Retention Rate = ((E-N)/S) x 100
E = Number of customers at end of the period.
N = Number of customers acquired during the period.
S = Number of customers at the start of the period.
While retention rate is an important indicator of how healthy the customer base is, an economic analysis of that customer base is equally as important. Calculating the dollar retention rate can provide a deeper understanding of whether the retained customers are spending more or less money.
The goal is to retain 100% of customers and increase their customer lifetime value, but even companies with the healthiest competitive advantage and customer retention still lose customers.
Even in the midst of losing customers, the dollar retention rate could indicate a trend towards a healthy business model. How is that possible? Let’s use an example.
Let’s assume a food delivery app offers half off of delivery fees on Fridays. Customers love themselves some low-fee Friday, but the company operates at a loss when the fee is cut in half.
The company runs this deal for the three month period in the first quarter of the year. After calculating their customer retention rate for Q1 they notice a retention rate of 55%, great, but overall an operational loss for the quarter, not so great.
The company decides to discontinue their low-fee Fridays, and instead test surge pricing on Fridays in the second quarter. When calculating customer retention rates for Q2, they notice their retention rates have dropped substantially to 25%, uh oh.
Then they calculate dollar retention rates.
Although their churn rate increased for the quarter, they came out substantially more profitable, which is indicative of a much healthier business model.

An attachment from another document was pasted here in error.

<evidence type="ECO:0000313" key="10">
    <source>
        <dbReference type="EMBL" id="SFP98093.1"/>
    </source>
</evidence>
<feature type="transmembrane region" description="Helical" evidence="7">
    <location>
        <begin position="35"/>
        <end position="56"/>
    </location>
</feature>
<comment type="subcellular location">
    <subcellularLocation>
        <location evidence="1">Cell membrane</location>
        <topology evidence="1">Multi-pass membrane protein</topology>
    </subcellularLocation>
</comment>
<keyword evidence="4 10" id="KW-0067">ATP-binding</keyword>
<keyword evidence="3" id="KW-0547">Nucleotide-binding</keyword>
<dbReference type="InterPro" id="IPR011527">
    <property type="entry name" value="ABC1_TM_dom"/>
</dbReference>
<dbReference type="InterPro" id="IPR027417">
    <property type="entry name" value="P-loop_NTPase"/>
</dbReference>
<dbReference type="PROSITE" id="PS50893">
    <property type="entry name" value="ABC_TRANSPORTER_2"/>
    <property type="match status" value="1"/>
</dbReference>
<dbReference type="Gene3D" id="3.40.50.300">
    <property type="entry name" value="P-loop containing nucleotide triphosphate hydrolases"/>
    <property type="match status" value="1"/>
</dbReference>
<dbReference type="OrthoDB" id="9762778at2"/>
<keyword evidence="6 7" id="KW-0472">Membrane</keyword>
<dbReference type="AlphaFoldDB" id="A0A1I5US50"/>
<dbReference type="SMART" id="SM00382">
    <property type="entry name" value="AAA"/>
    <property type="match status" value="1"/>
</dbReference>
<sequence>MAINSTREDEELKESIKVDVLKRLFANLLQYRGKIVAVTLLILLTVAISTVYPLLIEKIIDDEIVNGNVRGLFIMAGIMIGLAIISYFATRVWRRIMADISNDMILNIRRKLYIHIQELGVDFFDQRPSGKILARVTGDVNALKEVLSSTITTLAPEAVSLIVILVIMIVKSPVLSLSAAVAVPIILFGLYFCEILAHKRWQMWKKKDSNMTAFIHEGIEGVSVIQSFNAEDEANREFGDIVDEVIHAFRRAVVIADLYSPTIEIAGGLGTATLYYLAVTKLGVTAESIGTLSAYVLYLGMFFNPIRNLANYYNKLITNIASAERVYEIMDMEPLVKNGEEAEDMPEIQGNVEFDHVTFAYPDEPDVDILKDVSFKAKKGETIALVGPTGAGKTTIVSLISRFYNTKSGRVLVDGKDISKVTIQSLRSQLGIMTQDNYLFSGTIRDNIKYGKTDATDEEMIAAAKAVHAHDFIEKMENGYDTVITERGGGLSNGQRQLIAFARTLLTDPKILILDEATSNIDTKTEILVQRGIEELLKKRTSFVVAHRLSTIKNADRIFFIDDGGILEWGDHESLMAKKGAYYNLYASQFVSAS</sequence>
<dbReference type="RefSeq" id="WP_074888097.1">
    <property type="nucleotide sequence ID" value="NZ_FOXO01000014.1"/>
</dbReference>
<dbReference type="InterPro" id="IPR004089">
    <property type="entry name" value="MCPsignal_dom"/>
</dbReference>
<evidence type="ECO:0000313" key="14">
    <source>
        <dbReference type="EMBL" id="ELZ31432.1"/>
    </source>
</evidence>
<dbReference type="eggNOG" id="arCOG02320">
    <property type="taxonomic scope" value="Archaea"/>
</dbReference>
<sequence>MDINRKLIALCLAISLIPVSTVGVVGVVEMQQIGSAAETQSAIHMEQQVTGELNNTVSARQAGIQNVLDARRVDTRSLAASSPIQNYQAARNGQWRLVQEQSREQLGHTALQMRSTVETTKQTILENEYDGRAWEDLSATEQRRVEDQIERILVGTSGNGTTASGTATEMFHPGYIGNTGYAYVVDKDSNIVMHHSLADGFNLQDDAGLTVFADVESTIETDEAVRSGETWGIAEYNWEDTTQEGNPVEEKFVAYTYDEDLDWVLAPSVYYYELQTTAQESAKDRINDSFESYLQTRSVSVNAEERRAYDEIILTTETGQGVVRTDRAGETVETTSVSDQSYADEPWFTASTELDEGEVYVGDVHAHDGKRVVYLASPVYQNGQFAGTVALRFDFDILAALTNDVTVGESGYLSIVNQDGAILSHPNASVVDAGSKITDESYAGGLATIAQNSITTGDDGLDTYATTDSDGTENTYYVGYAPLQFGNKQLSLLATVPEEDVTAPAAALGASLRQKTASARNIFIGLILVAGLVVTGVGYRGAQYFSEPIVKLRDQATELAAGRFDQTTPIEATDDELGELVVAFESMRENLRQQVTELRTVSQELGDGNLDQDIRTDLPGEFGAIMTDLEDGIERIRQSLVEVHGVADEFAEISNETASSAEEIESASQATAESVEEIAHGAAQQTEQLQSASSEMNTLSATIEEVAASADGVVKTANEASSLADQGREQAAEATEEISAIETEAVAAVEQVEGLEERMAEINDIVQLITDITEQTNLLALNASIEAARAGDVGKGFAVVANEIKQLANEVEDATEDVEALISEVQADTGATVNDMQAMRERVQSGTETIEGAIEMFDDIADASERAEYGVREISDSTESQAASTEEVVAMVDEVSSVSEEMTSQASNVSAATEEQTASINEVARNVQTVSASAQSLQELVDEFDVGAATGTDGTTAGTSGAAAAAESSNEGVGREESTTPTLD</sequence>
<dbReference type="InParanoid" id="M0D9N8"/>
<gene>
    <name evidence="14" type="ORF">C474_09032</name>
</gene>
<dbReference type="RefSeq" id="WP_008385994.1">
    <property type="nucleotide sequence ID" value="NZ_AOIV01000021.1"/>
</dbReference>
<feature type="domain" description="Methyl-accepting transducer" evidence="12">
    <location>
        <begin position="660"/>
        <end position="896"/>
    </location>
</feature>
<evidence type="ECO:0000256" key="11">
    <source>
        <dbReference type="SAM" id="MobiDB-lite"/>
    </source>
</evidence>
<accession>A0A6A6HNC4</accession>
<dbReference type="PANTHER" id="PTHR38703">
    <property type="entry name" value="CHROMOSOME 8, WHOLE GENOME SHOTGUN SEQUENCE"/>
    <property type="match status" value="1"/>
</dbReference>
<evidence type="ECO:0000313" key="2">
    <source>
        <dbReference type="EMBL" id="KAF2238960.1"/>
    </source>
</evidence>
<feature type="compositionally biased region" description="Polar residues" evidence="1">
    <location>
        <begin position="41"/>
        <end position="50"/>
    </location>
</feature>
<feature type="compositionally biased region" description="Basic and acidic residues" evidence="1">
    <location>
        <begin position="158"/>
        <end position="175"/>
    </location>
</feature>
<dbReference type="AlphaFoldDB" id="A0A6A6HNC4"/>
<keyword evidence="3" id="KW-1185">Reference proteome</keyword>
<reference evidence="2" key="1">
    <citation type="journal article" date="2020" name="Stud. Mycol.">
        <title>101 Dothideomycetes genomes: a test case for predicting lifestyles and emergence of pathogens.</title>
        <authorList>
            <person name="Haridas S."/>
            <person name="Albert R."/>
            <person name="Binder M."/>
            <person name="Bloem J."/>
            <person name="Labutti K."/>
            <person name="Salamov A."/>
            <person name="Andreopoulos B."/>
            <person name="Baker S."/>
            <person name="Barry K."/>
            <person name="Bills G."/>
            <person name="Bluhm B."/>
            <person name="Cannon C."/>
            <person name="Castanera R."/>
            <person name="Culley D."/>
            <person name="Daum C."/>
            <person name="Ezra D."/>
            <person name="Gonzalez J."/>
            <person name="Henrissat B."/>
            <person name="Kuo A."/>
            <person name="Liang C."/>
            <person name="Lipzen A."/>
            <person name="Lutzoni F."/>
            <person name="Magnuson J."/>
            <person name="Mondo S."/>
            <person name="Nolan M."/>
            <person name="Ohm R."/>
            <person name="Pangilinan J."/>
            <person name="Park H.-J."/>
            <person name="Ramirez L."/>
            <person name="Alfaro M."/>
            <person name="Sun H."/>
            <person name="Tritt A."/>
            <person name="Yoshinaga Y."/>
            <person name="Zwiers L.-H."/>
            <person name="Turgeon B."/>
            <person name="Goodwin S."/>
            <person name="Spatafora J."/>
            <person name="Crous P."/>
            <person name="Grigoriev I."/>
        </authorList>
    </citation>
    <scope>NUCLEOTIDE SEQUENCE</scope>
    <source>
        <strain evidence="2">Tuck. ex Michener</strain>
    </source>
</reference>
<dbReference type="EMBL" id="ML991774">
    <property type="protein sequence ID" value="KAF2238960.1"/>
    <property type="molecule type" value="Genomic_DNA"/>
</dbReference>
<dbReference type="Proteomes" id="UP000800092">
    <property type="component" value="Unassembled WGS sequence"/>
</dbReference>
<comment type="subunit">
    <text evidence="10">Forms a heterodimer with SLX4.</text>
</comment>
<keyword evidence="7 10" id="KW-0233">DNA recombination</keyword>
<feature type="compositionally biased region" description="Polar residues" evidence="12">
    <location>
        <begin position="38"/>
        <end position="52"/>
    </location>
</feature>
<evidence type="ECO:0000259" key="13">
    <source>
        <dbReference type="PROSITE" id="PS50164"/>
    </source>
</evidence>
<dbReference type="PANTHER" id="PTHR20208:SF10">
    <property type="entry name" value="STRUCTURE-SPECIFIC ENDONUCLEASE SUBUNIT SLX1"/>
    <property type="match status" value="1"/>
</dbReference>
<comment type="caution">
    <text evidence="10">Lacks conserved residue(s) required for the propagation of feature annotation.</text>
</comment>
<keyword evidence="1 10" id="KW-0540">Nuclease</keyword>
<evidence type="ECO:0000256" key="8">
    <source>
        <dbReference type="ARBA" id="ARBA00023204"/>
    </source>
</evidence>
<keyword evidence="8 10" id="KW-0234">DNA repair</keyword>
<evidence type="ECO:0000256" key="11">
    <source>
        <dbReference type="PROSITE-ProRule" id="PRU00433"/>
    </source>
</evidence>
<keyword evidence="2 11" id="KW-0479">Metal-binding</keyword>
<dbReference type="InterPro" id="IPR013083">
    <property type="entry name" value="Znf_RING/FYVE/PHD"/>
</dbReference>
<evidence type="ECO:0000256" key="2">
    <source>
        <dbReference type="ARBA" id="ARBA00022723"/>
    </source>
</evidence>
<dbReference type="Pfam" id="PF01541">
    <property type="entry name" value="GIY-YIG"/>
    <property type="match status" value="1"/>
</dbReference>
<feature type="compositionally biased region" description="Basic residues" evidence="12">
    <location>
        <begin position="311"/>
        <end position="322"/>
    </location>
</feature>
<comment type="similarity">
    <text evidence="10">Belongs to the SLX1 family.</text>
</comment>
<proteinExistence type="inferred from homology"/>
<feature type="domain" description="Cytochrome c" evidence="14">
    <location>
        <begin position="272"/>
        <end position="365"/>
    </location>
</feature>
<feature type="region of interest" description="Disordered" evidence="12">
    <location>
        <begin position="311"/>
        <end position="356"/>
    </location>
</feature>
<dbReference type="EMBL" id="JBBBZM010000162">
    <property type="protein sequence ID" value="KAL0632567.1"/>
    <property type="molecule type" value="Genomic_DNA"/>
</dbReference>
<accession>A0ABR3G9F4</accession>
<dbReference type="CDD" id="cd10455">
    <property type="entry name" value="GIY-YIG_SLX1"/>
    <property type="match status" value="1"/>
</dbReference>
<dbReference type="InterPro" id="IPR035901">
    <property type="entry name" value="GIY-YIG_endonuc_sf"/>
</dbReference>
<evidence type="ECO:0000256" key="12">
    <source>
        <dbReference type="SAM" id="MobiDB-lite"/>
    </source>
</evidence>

Unfortunately, this can also play against the company. If surge pricing caused more customers to purchase on any other day of the week, they could see a higher customer retention rate, but a lower dollar retention rate. This is why calculating dollar retention rate is important.
Some of the largest and most successful companies have been built with these principles in mind. Although there is no absolute path to success, many—if not all—entrepreneurs, leaders, and operators of businesses agree that dedication to the customer is important.
Customer retention rate is like a check engine light for your growth machine. If the light indicates a problem, you can start plotting a plan of action. Perhaps that action plan starts with strengthening your customer service strategy with personalized mobile marketing communication.
Building app retention rate starts by focusing first on eliminating user churn. You wouldn’t put air in a tire and drive across country without first patching the hole. Learn more about how you can create an airtight user retention strategy for your mobile app using CleverTap.
For an easy way to calculate LTV or CLTV, use our Customer Lifetime Value Calculator.
See how today’s top brands use CleverTap to drive long-term growth and retention